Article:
This collection consists of several thousand clippings of trade marks, labels, etc., taken from magazines and newspapers, and labels. Many of them are quite small and a very few have dates and sources noted on the reverse side. Most of them appear to have been clipped in the 1920 1940 period. They were classified by the collector on the basis of the insignia, symbol or design of the trademark (not the product or organization which it represents). Subgroups include living things (animals, humans, plants) represented, objects (architecture, clothing, etc.) and symbols. Business and other organizations, trademarks are subdivided by industry or sector. Publications, including some of the U.S. Patent Office, which deal with trademarks are included.
Arrangement:
The collection is divided into eight series

Series 1: Trademarks: Living Things

Series 2: Trademarks: Objects

Series 3: Trademarks: Symbols

Series 4: Trademarks: Business and Organizations

Series 5; Trademarks: Other Trademark Material

Series 6: Trademarks: Labels

Series 7; Trademarks: Publications

Series 8: Patent Office Gazette Material
Provenance:
Collection donated by John H. White, November 14, 1985.
Restrictions:
Collection is open for research.
Rights:
Collection items available for reproduction, but the Archives Center makes no guarantees concerning copyright restrictions. Other intellectual property rights may apply. Archives Center cost-recovery and use fees may apply when requesting reproductions.
Topic:
Trademarks  Search this
Patents  Search this
Genre/Form:
Labels
Advertisements
Citation:
Charles Baldwin White Trademark Collection, 1920-1940, Archives Center, National Museum of American History
Identifier:
NMAH.AC.0182
See more items in:
Charles Baldwin White Trademark Collection
Archival Repository:
Archives Center, National Museum of American History
EDAN-URL:
ead_collection:sova-nmah-ac-0182

Henry and Nancy Rosin Collection of Early Photography of Japan

Collector:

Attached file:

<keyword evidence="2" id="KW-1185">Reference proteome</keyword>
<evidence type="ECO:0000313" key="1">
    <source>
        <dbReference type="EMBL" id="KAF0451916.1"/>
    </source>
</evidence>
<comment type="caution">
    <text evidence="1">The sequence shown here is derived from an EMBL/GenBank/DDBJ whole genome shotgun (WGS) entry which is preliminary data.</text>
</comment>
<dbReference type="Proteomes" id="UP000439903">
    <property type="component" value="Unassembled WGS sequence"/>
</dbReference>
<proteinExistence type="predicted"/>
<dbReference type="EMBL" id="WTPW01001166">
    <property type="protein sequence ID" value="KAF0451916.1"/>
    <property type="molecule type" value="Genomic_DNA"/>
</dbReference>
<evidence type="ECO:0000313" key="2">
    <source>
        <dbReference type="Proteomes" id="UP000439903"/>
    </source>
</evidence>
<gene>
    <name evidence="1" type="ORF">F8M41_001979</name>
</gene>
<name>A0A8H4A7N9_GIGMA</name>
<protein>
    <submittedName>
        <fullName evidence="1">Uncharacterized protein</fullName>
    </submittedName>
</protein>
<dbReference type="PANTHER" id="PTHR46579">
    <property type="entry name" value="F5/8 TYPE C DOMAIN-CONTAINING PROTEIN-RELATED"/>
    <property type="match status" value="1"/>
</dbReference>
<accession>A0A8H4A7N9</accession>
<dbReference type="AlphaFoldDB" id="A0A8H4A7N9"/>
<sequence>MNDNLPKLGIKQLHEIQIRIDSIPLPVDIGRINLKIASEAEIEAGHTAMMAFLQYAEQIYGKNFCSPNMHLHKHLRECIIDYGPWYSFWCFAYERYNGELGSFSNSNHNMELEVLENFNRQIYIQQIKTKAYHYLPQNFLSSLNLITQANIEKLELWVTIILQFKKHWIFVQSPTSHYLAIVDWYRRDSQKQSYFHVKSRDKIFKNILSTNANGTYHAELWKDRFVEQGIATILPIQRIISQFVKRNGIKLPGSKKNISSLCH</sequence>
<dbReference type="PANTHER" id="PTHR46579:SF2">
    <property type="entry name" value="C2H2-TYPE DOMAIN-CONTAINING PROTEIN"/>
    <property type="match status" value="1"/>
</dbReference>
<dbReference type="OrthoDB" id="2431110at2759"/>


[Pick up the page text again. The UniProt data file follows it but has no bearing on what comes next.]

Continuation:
Rosin, Henry D., Dr.  Search this
Rosin, Nancy  Search this
Creator:
Lyman, Benjamin Smith, 1835-1920  Search this
Ueno, Hikoma, 1838-1904  Search this
Beato, Felice, b. ca. 1825  Search this
Stillfried, Raimund, Baron von, 1839-1911  Search this
Underwood & Underwood  Search this
Names:
Japanese tea ceremony  Search this
Meiji, Emperor of Japan, 1852-1912  Search this
Shōken, Empress, consort of Meiji, Emperor of Japan, 1850-1914  Search this
Extent:
616 Items (approximate count)
Type:
Collection descriptions
Archival materials
Mammoth plates
Photographs
Photograph albums
Stereographs
Cartes-de-visite
Photographic prints
Place:
Japan
Japan -- 1890-1900
Kyoto (Japan)
Tokyo (Japan)
Yokohama-shi (Japan)
Date:
1860 - ca. 1900
Scope and Contents:
Assembled by collectors Dr. Henry D. Rosin and Nancy Rosin to document nineteenth-century and early twentieth-century photography of Japan. Includes albumen prints, portions handcolored, some signed and numbered in the negative. Taken by photographers Felice Beato (b. ca. 1825), Baron Raimon von Stillfried (1938-1911), Kusakabe Kimbei (active 1880s), Ueno Hikoma (1838-1904), Ogawa Kazumasa (1860-1929) and unknown photographers to depict architecture, landscapes, formal studio portraits, and daily activities.
Arrangement:
Organized chronologically by the creators.
Biographical / Historical:
Henry and Nancy Rosin were collectors of Japanese photography of the nineteenth and twentieth centuries.
Local Numbers:
FSA A1999.35
Restrictions:
Collection is open for research.